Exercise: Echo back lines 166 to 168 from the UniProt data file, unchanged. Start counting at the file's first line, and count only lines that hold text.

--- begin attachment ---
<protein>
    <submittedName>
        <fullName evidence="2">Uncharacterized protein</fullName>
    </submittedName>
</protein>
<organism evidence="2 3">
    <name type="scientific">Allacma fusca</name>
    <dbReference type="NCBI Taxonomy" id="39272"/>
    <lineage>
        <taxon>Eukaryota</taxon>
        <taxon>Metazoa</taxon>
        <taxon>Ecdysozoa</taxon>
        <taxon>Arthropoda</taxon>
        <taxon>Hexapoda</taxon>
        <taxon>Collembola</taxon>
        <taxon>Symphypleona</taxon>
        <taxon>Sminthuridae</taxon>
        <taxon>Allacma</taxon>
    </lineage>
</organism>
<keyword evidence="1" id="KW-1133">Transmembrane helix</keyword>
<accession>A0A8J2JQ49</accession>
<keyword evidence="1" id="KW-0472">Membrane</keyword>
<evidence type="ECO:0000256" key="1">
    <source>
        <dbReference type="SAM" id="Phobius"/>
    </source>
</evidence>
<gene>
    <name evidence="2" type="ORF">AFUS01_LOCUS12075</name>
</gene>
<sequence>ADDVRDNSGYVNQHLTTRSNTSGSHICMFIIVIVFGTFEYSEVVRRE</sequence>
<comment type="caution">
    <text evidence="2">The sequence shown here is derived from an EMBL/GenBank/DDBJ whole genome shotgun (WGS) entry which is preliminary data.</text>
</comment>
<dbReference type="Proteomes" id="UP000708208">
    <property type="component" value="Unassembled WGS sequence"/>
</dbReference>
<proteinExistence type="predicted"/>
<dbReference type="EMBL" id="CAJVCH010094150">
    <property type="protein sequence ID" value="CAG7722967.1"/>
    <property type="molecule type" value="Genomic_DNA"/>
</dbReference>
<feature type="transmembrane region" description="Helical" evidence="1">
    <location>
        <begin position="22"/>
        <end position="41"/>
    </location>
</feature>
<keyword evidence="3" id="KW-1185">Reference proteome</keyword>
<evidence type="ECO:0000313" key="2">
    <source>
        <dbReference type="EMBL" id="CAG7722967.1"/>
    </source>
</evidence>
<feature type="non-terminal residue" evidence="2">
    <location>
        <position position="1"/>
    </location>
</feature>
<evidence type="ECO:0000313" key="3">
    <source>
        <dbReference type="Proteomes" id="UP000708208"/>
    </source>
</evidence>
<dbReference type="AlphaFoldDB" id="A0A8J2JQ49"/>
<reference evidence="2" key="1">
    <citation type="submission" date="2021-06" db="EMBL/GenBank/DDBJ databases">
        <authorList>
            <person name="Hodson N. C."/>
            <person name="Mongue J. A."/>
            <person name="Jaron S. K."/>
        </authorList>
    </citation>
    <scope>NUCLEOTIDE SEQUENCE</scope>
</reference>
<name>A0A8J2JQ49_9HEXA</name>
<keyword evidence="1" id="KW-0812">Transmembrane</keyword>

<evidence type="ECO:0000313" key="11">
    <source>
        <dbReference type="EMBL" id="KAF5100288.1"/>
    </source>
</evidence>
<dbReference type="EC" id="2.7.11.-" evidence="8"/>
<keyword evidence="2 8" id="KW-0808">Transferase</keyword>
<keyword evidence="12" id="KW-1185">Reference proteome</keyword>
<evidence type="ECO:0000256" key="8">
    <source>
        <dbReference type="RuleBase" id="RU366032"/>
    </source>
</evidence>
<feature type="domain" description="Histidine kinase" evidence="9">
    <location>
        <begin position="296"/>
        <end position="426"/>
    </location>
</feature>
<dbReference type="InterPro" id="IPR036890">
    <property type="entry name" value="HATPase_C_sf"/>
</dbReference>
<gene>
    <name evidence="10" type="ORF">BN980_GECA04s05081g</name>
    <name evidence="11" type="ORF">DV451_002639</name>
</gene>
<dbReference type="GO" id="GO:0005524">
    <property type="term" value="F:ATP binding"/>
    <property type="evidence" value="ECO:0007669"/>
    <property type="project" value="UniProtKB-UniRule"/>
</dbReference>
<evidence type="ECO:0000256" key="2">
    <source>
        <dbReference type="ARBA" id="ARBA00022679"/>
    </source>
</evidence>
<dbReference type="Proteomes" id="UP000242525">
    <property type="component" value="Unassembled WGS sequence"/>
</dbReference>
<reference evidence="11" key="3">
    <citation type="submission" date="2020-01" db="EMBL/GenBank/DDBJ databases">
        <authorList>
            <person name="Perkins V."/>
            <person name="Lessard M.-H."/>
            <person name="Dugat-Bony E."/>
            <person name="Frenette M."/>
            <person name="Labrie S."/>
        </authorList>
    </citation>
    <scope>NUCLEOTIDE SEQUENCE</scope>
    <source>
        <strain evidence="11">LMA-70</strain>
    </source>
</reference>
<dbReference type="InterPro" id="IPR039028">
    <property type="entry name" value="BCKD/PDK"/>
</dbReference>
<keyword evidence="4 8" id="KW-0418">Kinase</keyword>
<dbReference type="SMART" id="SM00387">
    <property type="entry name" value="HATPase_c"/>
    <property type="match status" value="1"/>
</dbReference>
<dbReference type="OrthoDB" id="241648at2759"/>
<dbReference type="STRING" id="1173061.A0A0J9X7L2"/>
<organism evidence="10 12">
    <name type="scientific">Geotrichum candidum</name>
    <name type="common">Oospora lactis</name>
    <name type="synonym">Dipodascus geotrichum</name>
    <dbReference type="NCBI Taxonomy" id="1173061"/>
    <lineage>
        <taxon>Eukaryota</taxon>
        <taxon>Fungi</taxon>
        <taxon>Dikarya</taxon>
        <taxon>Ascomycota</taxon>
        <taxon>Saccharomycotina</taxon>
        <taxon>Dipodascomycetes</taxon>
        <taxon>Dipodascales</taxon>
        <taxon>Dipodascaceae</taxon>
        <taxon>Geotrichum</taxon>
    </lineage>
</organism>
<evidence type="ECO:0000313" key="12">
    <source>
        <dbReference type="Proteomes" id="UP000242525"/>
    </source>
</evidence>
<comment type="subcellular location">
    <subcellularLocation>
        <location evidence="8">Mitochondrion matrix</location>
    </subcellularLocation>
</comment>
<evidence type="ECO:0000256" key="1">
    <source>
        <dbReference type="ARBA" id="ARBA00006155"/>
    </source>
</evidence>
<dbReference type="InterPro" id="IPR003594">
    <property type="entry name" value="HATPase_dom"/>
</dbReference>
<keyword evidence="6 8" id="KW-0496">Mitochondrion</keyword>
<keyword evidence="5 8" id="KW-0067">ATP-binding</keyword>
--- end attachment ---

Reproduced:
    <subcellularLocation>
        <location evidence="8">Mitochondrion matrix</location>
    </subcellularLocation>